Eyes on the Prize (Cornerstone)
Feb 4, 2018 - Rev Paul Rasmussen
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- How does 1 Corinthians 9:24-27 shift your understanding of our faith? Are you used to thinking of life with God as a race?
- Who do you know whose faith you admire? What do you admire about that person’s faith?
- What choices would you make if you believed you could train and practice to have a vibrant relationship with God?
- What practice can you try out this week to train for a spiritual victory?
Do you watch the Olympics? This week, millions of people around the world will tune in to PyeongChang to watch the world's best athletes compete for the Gold. My hunch is that when you see Shaun White crush the double cork in the halfpipe or Bradie Tennell land a triple axel split flip, you'll think, "I wish I could do that!"
Do you ever think that about your spiritual life? Ever hear someone pray or listen to someone talk about God and think, "I wish I had faith like that?"
This week in Cornerstone, we kicked off our series, Go for the Gold. We’re taking a hint from Olympic athletes to understand what it takes to have a great relationship with God? Not just a good one - a great one, the kind that makes other people wish they had faith
In his letter to the church at Corinth, the Apostle Paul writes:
Do you not know that in a race all the runners run, but only one gets the prize? Run in such a way as to get the prize. Everyone who competes in the games goes into strict training. They do it to get a crown that will not last; but we do it to get a crown that will last forever. Therefore, I do not run like a man running aimlessly; I do not fight like a man beating the air. No, I beat my body and make it my slave so that after I have preached to others, I myself will not be disqualified for the prize.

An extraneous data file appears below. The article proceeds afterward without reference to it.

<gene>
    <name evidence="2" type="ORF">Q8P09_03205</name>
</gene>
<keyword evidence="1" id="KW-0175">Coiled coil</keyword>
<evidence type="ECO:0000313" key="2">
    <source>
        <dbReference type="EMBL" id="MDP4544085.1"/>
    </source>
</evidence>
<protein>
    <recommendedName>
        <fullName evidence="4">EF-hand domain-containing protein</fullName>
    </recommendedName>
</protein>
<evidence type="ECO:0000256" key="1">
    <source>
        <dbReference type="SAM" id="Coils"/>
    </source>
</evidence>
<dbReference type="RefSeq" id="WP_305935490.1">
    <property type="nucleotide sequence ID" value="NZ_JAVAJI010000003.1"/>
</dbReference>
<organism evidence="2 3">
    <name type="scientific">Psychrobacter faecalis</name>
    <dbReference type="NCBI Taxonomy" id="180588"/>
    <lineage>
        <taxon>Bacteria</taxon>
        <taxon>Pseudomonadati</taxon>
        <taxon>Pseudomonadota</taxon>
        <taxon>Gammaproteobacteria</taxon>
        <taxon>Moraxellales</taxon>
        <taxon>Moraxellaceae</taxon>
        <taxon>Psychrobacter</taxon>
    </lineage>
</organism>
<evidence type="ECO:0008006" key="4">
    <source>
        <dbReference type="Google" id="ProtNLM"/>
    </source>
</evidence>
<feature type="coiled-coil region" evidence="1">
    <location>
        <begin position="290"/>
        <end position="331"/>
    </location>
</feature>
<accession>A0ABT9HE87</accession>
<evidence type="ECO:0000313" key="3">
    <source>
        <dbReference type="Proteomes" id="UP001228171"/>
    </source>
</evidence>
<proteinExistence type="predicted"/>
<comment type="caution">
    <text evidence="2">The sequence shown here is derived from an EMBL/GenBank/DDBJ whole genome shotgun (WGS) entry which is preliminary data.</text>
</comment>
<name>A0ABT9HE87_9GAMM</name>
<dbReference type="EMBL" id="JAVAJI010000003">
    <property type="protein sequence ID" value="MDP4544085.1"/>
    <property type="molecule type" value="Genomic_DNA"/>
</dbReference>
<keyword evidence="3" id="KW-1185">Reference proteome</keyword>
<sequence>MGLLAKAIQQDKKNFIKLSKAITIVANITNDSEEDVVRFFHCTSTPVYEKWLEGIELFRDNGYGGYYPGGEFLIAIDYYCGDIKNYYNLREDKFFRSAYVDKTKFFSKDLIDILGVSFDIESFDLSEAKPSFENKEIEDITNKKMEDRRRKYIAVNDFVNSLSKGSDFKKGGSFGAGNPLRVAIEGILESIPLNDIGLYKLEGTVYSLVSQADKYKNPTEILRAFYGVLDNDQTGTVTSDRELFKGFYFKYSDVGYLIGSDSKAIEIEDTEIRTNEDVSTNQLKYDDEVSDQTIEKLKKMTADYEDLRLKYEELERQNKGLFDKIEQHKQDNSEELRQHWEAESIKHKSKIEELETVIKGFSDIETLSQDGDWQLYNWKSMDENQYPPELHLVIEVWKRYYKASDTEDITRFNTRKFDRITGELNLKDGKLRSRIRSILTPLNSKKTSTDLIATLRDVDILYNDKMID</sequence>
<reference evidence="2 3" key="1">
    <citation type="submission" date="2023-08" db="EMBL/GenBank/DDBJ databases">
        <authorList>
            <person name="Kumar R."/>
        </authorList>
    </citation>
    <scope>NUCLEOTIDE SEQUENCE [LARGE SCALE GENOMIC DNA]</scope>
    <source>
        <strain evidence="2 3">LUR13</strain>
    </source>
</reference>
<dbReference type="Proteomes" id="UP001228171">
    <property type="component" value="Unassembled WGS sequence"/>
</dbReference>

1 Corinthians 9:24-27
Olympic medals are won and lost by a fraction of a second, but Olympic athletes will tell you they’re actually won and lost by a culmination of every second, hour, day, week, month, year, a decade of physical and mental training that precedes it.
The same is true with our faith: Often, we expect God to show up in our greatest hour of need. But our faith is built in the small moments where we show up with God. We call these moments spiritual disciplines. Put simply, these are the moments we exercise or practice our faith.
The faith of spiritual giants is built through what Eugene Peterson calls, “a long obedience in the same direction.” Choices made to study Scripture or link arms in community with others. Moments spent in prayer. A deliberate habit of worship.
How do you practice your faith?
Do you practice your faith?
During your First 15, spend time reading Hebrews 12:1-13. Pick one or two verses to meditate on. What stands out to you about this passage? How might God be asking you to train more seriously in your spiritual life?